# How to represent the weights of a neural network as binary strings for a genetic algorithm?

I want to train my neural network by evolution, that is I want to recombine the weights of the best performing neural networks in each evolution cycle or generation. My initial instinct was to represent weights as they are, which is variable of type double, and either

1. swap the weights between the two parent network

2. generate a random number between the two weights

However, what I need is to represent the weights as a binary string, and then, as usual, carry out the crossover on the string.

So, how can I take my array of weights (of floating-point values or doubles) and convert that into binary string? Should the chromosome contain an array of strings where each string represents a single weight?

• Ask yourself: do I really need to convert it to bits? Modern implementations just modify the values of the weights. Using bits to do this is highly inefficient. During combining (aka crossover), you could average the weights of the two parents, or select them uniformly. Have a look at this paper Jun 16, 2017 at 12:09
• From experience, crossover between two parent NN just gives unusable offsprings, it works much better if you skip crossover all together and use mutation as the main offspring generator. Another advice, keep your weights data type as is.
– Aus
Jun 17, 2017 at 18:57
• Are you still using backprop? If so, you need to preserve a differentiable gradient across your network to backpropagate the error, which I believe any swapping of data (weights) in/out will disrupt. If not, it seems to me that training a NN using evolution instead of backprop will be counterproductive. This is because: 1) in theory, it's bad to replace a continuous learning method like backprop with discontinuous methods like crossover and mutation, and 2) in practice, evolution will prove to be a circuitous and very slow way to train a NN's many weights. Jun 19, 2017 at 20:14

I would first say consider the advice of Thomas W in the comment above and think about whether you really need to discretize your variables. I'd also question the wisdom of training a reasonably sized network with a GA instead of a dedicated neural net training algorithm that's very likely to exhibit much better performance. However, assuming you really do need to do this, the basic approach is generally to do the following.

1. Decide on your range and precision. For the sake of simplicity, I'm going to assume you use say $$L=16$$ bits to represent every weight. You can have some variables encoded at a higher precision than others -- you're in charge of writing the encode/decode functions, so it's entirely up to you, but here, I'm assuming you don't. Your encoding will now be a vector of length $$16n$$, where $$n$$ is the number of weights in the network. You can use a string if you like, but it's probably a net loss of efficiency, as mostly what you'll be doing is converting those bits to integers so that you can do arithmetic necessary to decode the encoded weights, so I'd just make it a vector of $$16n$$ integers.

For the range, you just need the minimum and maximum values you're going to allow. Again, for simplicity, I'm going to say the values range between $$-10$$ and $$10$$, denoted as $$R_{\min}=-10$$ and $$R_{\max}=10$$.

1. Your GA then just manipulates the $$0$$s and $$1$$s. To evaluate fitness, you have to decode each of those $$16$$-bit strings into a double between $$-10$$ and $$10$$. With $$16$$ bits, you have $$2^{16}=16536$$ possible values. The total range of output values is $$10-(-10)=20$$. $$20/16536=0.0012$$. Let $$0000000000000000$$ be the smallest possible string, and map that onto the value $$-10$$. Now, every increment to that binary string just adds $$0.0012$$ to the output value.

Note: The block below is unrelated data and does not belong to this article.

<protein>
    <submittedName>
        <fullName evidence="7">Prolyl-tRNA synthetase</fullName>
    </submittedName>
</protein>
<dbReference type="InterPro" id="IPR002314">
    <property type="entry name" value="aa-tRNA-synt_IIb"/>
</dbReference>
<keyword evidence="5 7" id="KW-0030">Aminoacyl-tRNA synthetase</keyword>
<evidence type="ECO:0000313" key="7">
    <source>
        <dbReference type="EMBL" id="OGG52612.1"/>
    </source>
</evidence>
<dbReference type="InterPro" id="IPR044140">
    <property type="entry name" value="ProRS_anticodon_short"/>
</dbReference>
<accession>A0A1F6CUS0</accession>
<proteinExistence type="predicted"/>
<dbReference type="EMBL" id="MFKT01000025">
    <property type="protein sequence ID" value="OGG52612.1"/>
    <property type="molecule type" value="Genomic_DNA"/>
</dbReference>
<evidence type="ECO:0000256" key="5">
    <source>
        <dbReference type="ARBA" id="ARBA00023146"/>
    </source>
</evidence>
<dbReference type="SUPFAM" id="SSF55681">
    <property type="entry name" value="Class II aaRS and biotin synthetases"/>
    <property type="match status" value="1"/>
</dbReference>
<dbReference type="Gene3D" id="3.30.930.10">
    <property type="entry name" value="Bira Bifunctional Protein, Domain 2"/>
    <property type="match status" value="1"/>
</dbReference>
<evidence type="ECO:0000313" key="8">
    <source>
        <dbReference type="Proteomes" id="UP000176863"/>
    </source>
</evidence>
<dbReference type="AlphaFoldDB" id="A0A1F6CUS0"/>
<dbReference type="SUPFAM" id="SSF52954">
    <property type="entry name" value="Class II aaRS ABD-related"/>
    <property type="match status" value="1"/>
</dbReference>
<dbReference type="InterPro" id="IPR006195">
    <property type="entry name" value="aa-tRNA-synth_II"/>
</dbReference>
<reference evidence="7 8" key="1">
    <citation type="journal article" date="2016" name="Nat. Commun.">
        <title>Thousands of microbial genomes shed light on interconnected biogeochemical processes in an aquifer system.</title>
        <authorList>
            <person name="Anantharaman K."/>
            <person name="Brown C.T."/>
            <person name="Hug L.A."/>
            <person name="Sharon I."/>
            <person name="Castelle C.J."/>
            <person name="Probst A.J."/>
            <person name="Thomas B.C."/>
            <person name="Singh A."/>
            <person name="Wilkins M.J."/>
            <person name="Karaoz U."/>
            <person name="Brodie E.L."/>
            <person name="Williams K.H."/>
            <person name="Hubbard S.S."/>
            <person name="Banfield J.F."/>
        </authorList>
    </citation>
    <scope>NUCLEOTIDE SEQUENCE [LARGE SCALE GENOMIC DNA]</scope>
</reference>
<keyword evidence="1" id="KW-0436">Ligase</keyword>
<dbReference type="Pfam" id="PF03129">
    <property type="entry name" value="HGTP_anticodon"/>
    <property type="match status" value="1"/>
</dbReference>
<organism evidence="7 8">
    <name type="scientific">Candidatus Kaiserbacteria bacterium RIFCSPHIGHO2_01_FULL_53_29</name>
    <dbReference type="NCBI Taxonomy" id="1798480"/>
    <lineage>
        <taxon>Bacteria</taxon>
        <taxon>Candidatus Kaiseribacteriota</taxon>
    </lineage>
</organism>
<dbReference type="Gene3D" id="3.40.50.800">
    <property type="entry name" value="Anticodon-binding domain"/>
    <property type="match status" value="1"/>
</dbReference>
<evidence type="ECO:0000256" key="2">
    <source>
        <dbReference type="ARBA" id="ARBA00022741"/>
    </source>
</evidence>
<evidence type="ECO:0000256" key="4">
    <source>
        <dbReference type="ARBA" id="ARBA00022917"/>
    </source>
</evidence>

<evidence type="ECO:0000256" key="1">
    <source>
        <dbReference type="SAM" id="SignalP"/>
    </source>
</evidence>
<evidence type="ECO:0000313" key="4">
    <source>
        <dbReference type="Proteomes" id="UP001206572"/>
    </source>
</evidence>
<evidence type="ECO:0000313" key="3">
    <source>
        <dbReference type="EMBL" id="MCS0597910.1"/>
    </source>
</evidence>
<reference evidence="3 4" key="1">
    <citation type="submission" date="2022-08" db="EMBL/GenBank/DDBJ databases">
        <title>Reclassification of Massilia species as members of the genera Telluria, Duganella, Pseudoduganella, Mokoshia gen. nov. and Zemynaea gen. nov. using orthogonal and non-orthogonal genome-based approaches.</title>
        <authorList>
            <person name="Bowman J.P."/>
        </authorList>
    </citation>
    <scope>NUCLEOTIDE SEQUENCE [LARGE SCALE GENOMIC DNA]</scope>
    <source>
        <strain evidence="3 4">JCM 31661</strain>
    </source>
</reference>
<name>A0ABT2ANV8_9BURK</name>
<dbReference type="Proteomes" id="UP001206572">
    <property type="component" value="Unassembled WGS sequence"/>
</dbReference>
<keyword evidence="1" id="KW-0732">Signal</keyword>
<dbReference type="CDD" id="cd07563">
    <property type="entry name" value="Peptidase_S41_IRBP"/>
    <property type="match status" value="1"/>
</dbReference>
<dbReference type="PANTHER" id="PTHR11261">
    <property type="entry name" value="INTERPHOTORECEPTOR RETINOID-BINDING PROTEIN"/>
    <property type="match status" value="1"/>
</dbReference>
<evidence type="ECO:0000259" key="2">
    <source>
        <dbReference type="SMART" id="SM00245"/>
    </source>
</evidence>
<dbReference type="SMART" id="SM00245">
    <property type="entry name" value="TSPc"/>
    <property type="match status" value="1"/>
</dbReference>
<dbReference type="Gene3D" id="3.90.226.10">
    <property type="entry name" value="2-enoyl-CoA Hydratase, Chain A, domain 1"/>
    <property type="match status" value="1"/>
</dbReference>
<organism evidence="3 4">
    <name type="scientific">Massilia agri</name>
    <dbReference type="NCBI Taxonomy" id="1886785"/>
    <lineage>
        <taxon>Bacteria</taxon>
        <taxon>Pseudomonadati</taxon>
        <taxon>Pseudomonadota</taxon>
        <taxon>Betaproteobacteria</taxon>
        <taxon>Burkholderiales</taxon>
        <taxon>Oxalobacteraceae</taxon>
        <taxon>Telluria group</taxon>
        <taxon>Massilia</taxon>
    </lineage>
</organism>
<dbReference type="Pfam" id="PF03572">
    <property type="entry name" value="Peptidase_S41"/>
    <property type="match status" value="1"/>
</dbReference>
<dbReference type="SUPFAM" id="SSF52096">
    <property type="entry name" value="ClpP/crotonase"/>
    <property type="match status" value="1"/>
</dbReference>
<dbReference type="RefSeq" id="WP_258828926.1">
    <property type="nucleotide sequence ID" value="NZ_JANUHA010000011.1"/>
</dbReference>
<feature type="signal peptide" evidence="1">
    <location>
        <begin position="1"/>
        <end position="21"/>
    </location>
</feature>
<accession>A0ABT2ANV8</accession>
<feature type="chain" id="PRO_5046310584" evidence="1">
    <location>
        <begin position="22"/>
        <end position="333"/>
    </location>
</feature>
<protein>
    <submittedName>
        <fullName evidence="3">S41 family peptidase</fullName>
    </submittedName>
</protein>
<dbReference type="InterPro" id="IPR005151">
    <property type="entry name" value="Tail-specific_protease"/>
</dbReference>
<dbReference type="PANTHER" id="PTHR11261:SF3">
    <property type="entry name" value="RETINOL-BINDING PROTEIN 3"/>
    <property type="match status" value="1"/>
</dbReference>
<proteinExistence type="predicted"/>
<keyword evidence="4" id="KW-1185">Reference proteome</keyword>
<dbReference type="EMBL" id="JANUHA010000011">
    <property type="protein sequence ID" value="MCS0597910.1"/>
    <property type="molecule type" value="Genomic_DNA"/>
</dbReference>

Putting all this together, you have $$w_i = (R_{\max} - R_{\min})/2^L + R_{\min}$$. Do that for each block of $$16$$ bits giving you each weight in the network. Run your network on your training data and use whatever accuracy metric as the fitness function for the GA.

1. For the GA itself now, you don't really have to do anything special. The GA can just see an arbitrary string of $$16n$$ bits. You can do crossover and mutation on just the apparently meaningless string of bits.

Your question was asking about going from a vector of weights to a vector of strings, which is the opposite conversion from that described above. Generally, for a GA, you don't need a phenotype->genotype conversion. You just generate genotypes using genetic operators and use the genotype->phenotype conversion to evaluate candidate solutions. However, there are some reasons why you might want to go the other way. For instance, you might want to seed the population with a known set of weights, and so you'd need the ability to convert those weights to binary.

Basically, in that case, just invert that conversion function. The idea is to convert the floating-point weight between $$R_{\min}$$ and $$R_{\max}$$ into the integer that's closest to the same distance into the range when mapped to $$0$$ to $$2^{L}-1$$. For example, if the weight is $$-10$$, then it's the smallest possible value. It maps onto the smallest possible value between $$0$$ and $$2^{L}-1$$, namely $$0$$. Similarly, a weight of $$0$$ maps onto $$(2^{L}-1)/2$$, because it's halfway between the min and max of both ranges. If you play around with it a bit, you should see that the expression here is given by $$\big \lfloor \frac{w_i - R_\min}{R_\max - R_\min} 2^L \big \rfloor$$. That gives me an integer in the range $$0$$ to $$2^L$$. From there, just do a standard binary encoding (or gray code, whatever) to get into a bit string you can manipulate.